A Stealthy Way to Play the Housing Slowdown
...there is more than one way to skin a cat in this business.
The land of fixed income, as we have expressed here before, is opaque, as opposed to the 'transparent land of equities.' Bonds, for the most part, trade in an 'over-the-counter' market, much like stocks did in years gone by in the Pink Sheets (now I am really dating myself). Outside of the derivatives market, one of the most complicated parts of the bond market is the land of mortgage backed securities.
Where am I going with this? It is now evident (despite Mr. Hovnanian's proclamation last night) that the housing market IS slowing. It is slowing in resales, inventories are building - as a result of the combination of rising rates, rising prices and the basic lack of affordability that goes with it. As the whole process slows, so does the rate at which mortgages are both refinanced and mortgage applications for new homes.
The result is a slowdown in the prepayment speeds of outstanding mortgages, and hence, mortgage backed securities (MBS). As we have noted repeatedly, we are cautious on housing. As a result, we have been accumulating high coupon, 'seasoned' MBS as it allows us to keep our higher coupons longer, hence, increasing yields. It also helps cushion our clients' portfolios against general rises in open market rates.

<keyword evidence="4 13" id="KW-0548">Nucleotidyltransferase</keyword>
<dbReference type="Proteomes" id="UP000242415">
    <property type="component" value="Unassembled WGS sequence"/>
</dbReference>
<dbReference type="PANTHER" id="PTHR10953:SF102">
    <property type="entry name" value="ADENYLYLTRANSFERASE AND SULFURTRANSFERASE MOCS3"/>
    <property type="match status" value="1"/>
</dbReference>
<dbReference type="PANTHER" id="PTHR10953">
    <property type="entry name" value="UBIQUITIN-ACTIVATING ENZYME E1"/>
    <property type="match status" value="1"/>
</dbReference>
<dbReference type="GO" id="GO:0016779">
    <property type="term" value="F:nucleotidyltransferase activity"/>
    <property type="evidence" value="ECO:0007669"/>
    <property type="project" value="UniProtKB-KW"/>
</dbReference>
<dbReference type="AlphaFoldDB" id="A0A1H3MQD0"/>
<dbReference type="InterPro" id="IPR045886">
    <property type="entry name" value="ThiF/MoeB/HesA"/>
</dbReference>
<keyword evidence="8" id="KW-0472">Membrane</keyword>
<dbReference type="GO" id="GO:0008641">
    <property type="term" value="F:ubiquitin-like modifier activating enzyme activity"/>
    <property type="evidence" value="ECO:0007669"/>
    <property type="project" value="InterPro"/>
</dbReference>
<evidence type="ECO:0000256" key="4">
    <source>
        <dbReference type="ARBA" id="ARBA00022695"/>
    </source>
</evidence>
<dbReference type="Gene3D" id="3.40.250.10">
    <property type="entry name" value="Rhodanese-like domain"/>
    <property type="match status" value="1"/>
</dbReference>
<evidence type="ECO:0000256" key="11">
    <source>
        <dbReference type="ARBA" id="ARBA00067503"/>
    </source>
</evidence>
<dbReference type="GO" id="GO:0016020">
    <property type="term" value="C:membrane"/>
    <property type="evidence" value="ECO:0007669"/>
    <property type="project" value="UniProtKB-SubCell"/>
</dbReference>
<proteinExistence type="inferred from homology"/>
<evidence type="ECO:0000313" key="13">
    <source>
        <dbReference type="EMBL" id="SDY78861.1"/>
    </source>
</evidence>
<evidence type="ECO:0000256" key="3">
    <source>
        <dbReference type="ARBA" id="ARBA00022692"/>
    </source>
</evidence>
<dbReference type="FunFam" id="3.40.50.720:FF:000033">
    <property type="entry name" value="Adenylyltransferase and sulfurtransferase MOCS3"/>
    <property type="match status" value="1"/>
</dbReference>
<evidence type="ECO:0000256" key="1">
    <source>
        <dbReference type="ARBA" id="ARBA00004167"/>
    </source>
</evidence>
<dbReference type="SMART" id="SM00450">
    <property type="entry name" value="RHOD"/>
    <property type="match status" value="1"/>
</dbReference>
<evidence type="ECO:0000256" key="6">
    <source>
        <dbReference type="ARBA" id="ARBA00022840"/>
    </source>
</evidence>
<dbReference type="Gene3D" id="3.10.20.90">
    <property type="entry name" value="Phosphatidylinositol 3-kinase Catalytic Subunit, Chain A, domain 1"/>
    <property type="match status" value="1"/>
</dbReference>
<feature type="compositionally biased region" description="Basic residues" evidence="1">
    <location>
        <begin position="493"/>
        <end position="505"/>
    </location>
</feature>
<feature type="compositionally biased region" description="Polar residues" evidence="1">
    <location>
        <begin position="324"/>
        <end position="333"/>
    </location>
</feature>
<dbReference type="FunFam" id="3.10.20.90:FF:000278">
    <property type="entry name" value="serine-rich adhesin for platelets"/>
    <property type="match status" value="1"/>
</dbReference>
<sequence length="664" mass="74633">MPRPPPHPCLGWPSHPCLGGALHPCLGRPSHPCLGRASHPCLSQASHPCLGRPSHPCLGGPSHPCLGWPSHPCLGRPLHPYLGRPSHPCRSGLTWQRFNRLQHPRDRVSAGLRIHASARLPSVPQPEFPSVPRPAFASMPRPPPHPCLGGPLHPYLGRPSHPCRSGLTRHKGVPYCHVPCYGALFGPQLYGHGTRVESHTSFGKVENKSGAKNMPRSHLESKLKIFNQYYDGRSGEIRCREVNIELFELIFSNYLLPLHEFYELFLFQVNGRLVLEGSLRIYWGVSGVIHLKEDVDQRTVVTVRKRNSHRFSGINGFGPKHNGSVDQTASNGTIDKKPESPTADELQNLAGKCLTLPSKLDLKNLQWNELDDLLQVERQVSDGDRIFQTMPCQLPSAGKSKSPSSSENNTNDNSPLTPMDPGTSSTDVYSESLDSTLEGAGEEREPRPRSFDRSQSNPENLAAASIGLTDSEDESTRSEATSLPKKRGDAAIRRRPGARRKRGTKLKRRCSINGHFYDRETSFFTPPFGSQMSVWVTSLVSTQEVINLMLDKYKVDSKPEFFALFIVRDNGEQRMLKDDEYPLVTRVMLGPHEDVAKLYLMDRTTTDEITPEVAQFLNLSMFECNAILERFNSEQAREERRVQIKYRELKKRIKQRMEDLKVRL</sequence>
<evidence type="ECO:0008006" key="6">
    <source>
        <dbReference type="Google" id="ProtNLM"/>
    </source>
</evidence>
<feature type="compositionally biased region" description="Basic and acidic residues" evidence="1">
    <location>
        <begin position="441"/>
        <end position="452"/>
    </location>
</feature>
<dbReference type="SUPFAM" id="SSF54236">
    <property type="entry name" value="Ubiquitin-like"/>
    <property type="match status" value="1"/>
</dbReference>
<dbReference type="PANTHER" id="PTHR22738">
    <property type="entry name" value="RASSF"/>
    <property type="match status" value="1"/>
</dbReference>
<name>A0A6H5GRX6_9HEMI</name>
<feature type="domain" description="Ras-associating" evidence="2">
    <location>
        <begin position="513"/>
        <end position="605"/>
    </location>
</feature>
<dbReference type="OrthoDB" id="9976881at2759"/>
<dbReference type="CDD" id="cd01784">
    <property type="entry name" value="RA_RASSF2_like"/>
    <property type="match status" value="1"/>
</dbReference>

One thing to be careful of, is to stay away from low coupon mortgage backed securities in this scenario. If one were to own, say a 5%, 30 year GNMA pool that suddenly slowed down, its average life, or duration, would extend at the worst possible time. Rates are rising and the security is going out on the curve. This exacerbates the loss and is a sure-fire way to magnify your loss. If, on the other hand, you bought an old, seasoned 8% coupon MBS with a short to intermediate final maturity, you simply extend the high coupon, increasing the yield of your portfolio. The 5% MBS can be defined as a 'convex' bond while the 8% MBS is known as 'negatively convex.'
The main point here is that there is more than one way to skin a cat in this business. In this case, you don't have to short housing stocks to make a bet on a slowdown in housing. This is a lower-risk (albeit less sexy) way to play the slowing in housing. One last point. If the bond market were to take a tumble, that would be the time to sell the 8's and buy the 5's, or 'adding convexity' to your portfolio. We have this trade on and expect to leave it on until both the level of rates and the shape of the curve changes. Not meant to be advice, but something worth considering if you thought housing were going to slow-like we do.
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